Whatever state your brain is in; such as, being around familiar people, comfortable surroundings, etc. will determine whether the person will have a good trip or a bad trip. Some people report feeling like they are in a different universe and seeing things happen that they have never seen before. Some people describe it in a positive way.

In the clinical trial, researchers found that a single dose of LSD can reduce anxiety and increase feelings of well-being in people with life-threatening illnesses. The study, which is the first of its kind in over 40 years, provides preliminary evidence that LSD could be used to treat a range of mental health disorders.

However, there have been people jumping off of roofs while on LSD. Starting fights with people, getting arrested, and not remembering the events. Some people report having conversations with friends that they thought were sitting next to them, but were in fact in another room. Sometimes a 30 minute conversation can seem like a 3-hour conversation. You never know what can happen while on LSD.

Additionally, some people addicted to LSD will destroy their minds altogether and end up on a trip and never come back. These are the types of people you see on street corners screaming and talking to themselves. Or forever a patient in a mental illness facility. Addiction to hallucinogens is very dangerous.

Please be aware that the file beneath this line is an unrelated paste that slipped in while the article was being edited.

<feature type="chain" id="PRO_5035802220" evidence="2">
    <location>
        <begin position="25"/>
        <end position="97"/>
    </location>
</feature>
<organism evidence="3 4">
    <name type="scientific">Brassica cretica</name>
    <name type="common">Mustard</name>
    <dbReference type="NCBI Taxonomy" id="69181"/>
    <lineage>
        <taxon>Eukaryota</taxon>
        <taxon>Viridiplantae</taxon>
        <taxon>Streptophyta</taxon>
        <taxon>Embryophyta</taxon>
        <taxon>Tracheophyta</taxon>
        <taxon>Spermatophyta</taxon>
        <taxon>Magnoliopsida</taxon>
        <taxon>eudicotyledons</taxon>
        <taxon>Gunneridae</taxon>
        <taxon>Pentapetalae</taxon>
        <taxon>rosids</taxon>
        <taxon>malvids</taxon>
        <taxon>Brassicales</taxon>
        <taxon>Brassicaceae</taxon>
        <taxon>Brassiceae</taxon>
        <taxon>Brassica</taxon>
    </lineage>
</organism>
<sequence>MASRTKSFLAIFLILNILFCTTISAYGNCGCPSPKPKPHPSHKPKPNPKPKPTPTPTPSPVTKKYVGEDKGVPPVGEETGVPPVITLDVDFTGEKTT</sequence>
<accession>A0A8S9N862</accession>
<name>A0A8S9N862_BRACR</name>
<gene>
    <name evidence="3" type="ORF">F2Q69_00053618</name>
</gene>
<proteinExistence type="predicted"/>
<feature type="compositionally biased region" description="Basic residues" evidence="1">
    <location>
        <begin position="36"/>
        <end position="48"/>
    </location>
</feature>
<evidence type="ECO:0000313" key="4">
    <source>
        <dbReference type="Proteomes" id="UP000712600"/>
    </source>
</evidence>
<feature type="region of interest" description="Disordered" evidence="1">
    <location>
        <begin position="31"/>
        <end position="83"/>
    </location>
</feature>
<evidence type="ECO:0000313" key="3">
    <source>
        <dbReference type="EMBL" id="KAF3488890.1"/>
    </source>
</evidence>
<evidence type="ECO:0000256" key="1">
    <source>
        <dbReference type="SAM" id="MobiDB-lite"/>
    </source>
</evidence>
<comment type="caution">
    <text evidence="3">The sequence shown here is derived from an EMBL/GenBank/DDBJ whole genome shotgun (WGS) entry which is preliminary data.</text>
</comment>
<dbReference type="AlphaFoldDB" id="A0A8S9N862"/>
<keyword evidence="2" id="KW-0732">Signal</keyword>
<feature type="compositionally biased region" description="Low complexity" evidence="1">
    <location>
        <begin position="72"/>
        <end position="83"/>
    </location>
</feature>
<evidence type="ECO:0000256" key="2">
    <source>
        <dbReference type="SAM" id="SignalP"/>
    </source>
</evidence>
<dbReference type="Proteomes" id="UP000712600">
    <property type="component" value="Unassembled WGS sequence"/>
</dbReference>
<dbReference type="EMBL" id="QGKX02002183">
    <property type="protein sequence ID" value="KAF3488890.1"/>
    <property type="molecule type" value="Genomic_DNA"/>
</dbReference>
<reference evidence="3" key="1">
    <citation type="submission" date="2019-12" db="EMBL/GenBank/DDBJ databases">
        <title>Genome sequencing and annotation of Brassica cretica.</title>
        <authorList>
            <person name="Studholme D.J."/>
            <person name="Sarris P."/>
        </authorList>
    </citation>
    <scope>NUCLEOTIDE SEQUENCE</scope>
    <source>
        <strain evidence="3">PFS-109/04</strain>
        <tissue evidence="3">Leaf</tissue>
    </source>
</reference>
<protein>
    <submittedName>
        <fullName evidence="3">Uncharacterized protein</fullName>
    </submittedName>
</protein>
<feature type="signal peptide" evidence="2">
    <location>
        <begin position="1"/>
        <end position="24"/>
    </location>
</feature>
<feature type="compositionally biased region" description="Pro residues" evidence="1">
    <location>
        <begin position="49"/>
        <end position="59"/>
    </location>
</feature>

Having a Bad Trip

An example of a person on LSD is an individual who is experiencing a bad trip. This person may be hallucinating, feeling paranoid, and experiencing other unpleasant side effects.

A bad trip is a frightening, unpleasant, or uncomfortable experience that can occur during the use of LSD. Bad trips are often associated with high doses of LSD, but they can also occur at lower doses.

Can A Person Become Addicted to LSD?

LSD is not considered to be an addictive drug, as individuals do not typically develop a dependence on it. However, it is possible for people to develop a tolerance to LSD, meaning that they will require increasingly larger doses in order to achieve the desired effects. 

Some people may also experience negative psychological effects after using LSD, such as anxiety, paranoia, and hallucinations.

If someone you know is addicted to LSD, the best thing you can do is to encourage them to seek professional help. Many addiction treatment centers offer programs specifically designed for people addicted to psychedelics. In some cases, medication may be necessary to help the person detoxify and manage withdrawal symptoms.

Getting Caught with LSD: Legal & Social Consequences

If you are caught with LSD, you may be charged with a misdemeanor or a felony, or end up on probation, depending on the state you are in. The maximum punishment for a misdemeanor is up to one year in jail, while the maximum punishment for a felony is up to five years in prison.